Grumbles grow on church sponsored program

Published 10:24 pm Wednesday, June 22, 2011

It’s been more than a month since word spread to the public that they could receive instant refunds from their phone companies by filling out a simple application and bringing it to the New Selmont Baptist Church for processing. What was supposed to be a time of joy for many local residents has instead become a time of confusion —leaving many disgruntled.

“They told me I was supposed to get back $574, but I haven’t received anything yet,” said Ahmad Hakim, who filed a claim with the church on May 16. “If we’re only expected to get $30-$60 (as told by DC Tax Service website), then how does that benefit us — especially if we’re using gas to make two to three trips?”

Audrey Carr, who has made constant calls to the church to check on her claim’s status, also has mixed feelings.

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“I’m kind of leery and upset,” Carr said. “I expect the church to be professional and at least have an available number for people to contact and keep us informed. I’m just trying to figure out what’s going on.”

One volunteer with the church, who asked to be unidentified, said she’s seen hundreds of letters from the Internal Revenue Service stacked in boxes inside the church’s office.

“I’m upset and confused,” she said. “People want to know what the IRS has sent to them — they want answers. As of May 8, I haven’t received any funds.”

Margaret Perry, wife to New Selmont pastor David Perry, said she too is waiting on her refund she filed in mid-April. Perry said more than 90 percent of individuals who signed up for a refund did not pay the $22 processing fee up front; therefore, the letters were sent to the church for pick-up.

“I put in my claim and am still waiting on it, but it hasn’t been eight weeks yet either,” Perry said. “Some people have already received their checks in the mail, but if correspondence from the IRS comes back, persons have to send bills to substantiate their claims and show the claims are legitimate. Some letters came in last week and some Saturday.”

Perry said the envelopes, which only have a person’s name and the church’s address on them, can’t be passed out just yet. She insists the church is doing what they can to contact patrons.

“We have more than 3,000 sheets — stacks and stacks of paper — that have different dates on them,” Perry said. “We have to sort through all the papers and put them in alphabetical order before we can start handing out the envelopes. We don’t want to open the envelopes out of privacy reasons.”

In a previous interview with the Times-Journal, David, who partnered with the Dothan tax service owner Tony Butler earlier this year, said the project has been a success in surrounding areas. He also said according to the Telephone Excise Tax Refund (2003-2006), communication companies such as AT&T, Bellsouth and Charter had been illegally overcharging customers in extra excise taxes, prompting a ruling from the U.S. Appellate courts to put a burden on phone companies to refund its customers.

According to its website, the tax service said refunds can range anywhere between $30 to $60 and can include long distance or bundled services charges. The refund is calculated through a computer program that combines a person’s monthly bill times $41, times 3 percent, plus interest.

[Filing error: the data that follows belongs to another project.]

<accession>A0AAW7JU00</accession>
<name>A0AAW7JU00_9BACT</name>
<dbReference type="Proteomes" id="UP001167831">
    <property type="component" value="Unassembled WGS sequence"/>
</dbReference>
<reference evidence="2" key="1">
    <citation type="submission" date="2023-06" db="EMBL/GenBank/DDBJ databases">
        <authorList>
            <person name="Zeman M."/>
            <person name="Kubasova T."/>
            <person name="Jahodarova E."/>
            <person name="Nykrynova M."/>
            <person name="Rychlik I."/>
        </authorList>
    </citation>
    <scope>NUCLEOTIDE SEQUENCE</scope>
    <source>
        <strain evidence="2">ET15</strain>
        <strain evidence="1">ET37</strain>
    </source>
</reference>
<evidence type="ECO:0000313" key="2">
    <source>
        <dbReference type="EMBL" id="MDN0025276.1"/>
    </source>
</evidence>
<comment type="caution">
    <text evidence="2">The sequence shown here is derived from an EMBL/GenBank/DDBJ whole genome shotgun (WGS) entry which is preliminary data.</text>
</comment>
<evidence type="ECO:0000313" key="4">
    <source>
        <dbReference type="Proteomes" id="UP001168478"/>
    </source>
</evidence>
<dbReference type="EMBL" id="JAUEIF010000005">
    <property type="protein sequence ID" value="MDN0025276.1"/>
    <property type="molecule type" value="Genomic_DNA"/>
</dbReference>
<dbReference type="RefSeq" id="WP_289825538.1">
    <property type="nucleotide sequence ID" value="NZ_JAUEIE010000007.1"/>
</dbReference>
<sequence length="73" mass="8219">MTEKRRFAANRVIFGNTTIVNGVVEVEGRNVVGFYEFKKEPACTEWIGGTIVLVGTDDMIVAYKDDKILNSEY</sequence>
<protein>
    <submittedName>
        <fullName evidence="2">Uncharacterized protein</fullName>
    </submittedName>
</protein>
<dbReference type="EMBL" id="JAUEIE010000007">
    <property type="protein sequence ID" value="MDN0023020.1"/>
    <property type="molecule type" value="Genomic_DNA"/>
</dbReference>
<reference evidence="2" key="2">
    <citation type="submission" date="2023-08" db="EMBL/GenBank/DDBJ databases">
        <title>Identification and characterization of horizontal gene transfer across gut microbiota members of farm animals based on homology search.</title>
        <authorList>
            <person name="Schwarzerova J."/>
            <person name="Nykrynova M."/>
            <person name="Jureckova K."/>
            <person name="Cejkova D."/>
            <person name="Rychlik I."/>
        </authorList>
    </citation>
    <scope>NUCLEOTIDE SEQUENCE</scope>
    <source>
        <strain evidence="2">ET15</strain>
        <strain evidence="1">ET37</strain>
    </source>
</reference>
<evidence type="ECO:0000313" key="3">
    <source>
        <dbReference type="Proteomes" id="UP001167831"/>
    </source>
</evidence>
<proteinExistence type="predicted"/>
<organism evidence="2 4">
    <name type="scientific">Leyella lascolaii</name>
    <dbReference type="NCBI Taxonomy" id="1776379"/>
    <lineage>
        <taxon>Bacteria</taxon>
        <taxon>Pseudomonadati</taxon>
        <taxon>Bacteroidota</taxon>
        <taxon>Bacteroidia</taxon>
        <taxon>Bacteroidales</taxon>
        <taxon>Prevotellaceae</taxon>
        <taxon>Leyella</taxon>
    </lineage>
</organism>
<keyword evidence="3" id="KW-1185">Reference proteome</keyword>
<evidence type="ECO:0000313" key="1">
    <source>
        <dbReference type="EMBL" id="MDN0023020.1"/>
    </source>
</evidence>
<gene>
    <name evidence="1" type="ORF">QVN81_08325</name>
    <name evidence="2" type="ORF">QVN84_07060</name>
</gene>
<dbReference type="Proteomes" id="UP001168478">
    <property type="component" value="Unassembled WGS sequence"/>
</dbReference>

According to the IRS, individual taxpayers have requested large and improper amounts in the special telephone tax refund, instead of the suggested 3 percent on long-distance and bundled service to which they are entitled.

In order for persons to request the refund, they had to fill out a form detailing such personal information as filing status, name and social security numbers, along with the $22. Margaret said once the sheets were sent to the IRS, the church only kept applicant’s numbers, to call them back once their refunds arrived. For those who pay the fee up front, the money is placed in a separate account, untouched.

“People don’t know the expense we’ve gone through to help the community,” Margaret said. “When people hear the word ‘money,’ they automatically think something bad.”

So why would the church partner with the tax service to help issue refunds?

“Because no one locally was doing it,” Margaret said. “Tony was the only tax preparer who found out about it from the IRS’ website.”

Butler said when he began the tax refunds in 2007 he had 4,000 claims. Nearly 3,000 people later received checks.

“It was a success in my community,” Butler said. “This is a real refund from the IRS, and people need to be patient on the system.”

And though the standard refund amount is between $30 to $60, Butler said individuals can get more money depending on the amount of taxes paid and service used.

“Many companies and major corporations that are owed between $5,000 to $10,000 in excise taxes are involved in this process,” Butler said. “I’m just trying to give money back to the community.”

Butler insists he hasn’t made any money from the process and is only trying to be a blessing to the community. The money in the church’s separate account, Butler said, can be used as it sees fit.

“I’m not a rich man and I don’t want to make a profit from this, especially not from Selma,” Butler said. “We’ve only tried to do what is right and, if we haven’t, maybe the IRS can show us what needs to be done.”

Margaret said the church is no longer taking applications for the Telephone Excise Tax Refund but will try to contact individuals who received information from the IRS this week.

“I apologize to the community for not moving expediently enough,” Margaret said. “But we’re trying to make the right decisions on this.”